Ads aim to sell, not inform. "Infomercials" and "edutainment" flourish, and they are part of the same trend as direct ads. The information in drug ads may be nonfiction, but it also may mislead and create unrealistic expectations. Doctors know their patients are only getting part of the story from public ad campaigns. And that's why patients call, wondering if their statin is good enough to prevent their first heart attack.
Ad sequelae take a lot of physician time. It is probably a bad idea for a 45-year-old with hypertension to take loratadine complexed with 240 milligrams of pseudoephedrine: The combination may clear his nasal passages just long enough for him to breathe deeply and have a stroke. Explaining this often involves phone calls, time away from other patients, reviewing drug interactions, suggesting a satisfactory different approach, arranging appropriate follow-up and trying to picture the patient. All because of dust mites.
Time is at a premium in medicine. But doesn't investing time with a patient build rapport, promote good communication and improve satisfaction? Sure. Yet, too many physicians have become cynical in and with managed care. Why waste the effort building rapport when the patient's employer will probably change health plans — and physician panels — next year?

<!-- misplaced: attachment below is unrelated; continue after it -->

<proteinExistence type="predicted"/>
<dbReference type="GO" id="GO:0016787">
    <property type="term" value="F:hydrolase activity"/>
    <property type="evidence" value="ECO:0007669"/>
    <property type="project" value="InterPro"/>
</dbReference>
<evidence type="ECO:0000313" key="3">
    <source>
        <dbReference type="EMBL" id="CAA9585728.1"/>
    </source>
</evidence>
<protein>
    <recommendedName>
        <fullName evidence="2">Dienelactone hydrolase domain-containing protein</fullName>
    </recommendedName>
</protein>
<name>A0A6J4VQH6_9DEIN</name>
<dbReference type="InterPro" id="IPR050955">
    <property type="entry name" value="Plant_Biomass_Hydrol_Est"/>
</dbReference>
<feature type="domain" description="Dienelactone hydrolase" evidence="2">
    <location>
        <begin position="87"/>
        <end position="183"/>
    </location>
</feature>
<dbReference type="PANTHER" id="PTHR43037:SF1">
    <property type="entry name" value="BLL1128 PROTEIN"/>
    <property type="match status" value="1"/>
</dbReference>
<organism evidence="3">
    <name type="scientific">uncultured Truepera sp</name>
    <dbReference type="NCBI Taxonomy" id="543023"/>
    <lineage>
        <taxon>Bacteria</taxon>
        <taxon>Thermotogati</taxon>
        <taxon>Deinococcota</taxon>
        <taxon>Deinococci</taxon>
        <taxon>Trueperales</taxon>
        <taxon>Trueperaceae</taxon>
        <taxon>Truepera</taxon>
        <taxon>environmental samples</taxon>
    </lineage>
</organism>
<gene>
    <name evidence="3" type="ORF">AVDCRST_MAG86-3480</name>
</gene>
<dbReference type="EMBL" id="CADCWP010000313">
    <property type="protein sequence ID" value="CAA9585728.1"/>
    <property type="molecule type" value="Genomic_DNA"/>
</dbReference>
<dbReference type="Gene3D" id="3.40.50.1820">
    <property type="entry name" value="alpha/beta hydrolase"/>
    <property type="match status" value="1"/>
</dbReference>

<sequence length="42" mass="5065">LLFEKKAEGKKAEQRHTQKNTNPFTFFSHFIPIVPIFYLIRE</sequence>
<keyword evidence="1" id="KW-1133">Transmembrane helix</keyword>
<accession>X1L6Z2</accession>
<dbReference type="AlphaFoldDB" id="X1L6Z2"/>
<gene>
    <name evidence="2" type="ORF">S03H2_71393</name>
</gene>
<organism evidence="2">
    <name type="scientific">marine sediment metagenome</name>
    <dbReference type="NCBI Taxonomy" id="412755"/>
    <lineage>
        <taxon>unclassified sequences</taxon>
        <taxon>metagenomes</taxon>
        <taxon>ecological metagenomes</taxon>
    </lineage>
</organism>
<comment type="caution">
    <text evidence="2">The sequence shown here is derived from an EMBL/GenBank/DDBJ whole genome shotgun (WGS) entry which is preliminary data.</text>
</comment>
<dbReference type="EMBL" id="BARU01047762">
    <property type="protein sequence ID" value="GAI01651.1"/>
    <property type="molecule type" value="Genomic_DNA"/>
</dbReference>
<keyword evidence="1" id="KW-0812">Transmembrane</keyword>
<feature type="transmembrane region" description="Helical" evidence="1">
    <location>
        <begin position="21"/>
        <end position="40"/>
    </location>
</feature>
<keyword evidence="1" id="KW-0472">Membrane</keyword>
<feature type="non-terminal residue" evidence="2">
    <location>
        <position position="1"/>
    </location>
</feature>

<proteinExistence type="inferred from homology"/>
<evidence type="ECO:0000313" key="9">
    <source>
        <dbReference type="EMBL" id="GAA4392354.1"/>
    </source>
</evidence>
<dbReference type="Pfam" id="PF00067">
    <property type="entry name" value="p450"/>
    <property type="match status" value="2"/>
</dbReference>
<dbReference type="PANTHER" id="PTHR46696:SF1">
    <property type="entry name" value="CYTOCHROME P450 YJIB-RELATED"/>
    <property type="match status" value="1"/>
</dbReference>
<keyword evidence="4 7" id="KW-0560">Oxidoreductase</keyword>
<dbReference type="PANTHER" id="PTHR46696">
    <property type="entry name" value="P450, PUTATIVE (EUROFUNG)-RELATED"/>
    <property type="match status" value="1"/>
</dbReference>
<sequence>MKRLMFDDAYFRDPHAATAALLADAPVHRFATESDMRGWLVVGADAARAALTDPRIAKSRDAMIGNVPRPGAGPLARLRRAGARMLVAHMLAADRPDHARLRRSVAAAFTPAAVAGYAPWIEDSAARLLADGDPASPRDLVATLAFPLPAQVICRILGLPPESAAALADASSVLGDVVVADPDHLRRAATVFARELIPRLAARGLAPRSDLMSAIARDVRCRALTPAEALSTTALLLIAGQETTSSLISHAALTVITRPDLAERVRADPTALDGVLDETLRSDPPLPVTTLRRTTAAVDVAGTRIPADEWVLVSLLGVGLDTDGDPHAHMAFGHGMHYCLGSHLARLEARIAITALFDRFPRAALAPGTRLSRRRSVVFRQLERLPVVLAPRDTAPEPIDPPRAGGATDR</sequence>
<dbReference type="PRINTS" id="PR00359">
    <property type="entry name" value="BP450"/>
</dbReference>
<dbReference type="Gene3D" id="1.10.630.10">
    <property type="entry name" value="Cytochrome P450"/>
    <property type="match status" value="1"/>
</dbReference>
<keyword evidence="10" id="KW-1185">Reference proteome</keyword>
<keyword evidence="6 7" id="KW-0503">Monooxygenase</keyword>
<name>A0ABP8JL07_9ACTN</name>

Ads advertise new drugs that are often nonformulary and more costly than well-accepted, equally effective, less costly drugs. Drug costs are huge, and formularies can bring them down. But calls from the pharmacist about a patient unwilling to pay $70 for a month's supply of Paxil when Zoloft is available — or the other way around — also take time. So does the order for the replacement on-formulary prescription.
Sales of duplicative drugs now account for up to 75 percent of the revenues of large pharmaceutical companies. These drugs are among the most heavily promoted, detailed and sampled. They are the drugs that probably fill one third of your sample cabinet, closet or spare room.
Why spend so much money advertising shiny, new, duplicative drugs? To start, they represent surer pharmacologic mechanisms and shareholder profits. Most older — also effective — drugs do not enjoy advertising budgets or sampling or detailing. They are aging towards generic geriatric status, unable to turn the profits they once could.
Ads appeal to the possibility of fixing medical problems over the phone: preventing heart attacks, alleviating pain, stopping smoking. The subliminal message: Take a pill, feel better.
Direct-to-consumer ads will proliferate. Drug company credit cards are probably not far off. Yet the real problem with ads is not their incomplete information or the commodification of health care. The real problem is that physicians do not have enough time to talk with their patients about what medications are best for them and why.
It is not strength of character that physicians require to evaluate requests for medications patients may not need. It is time.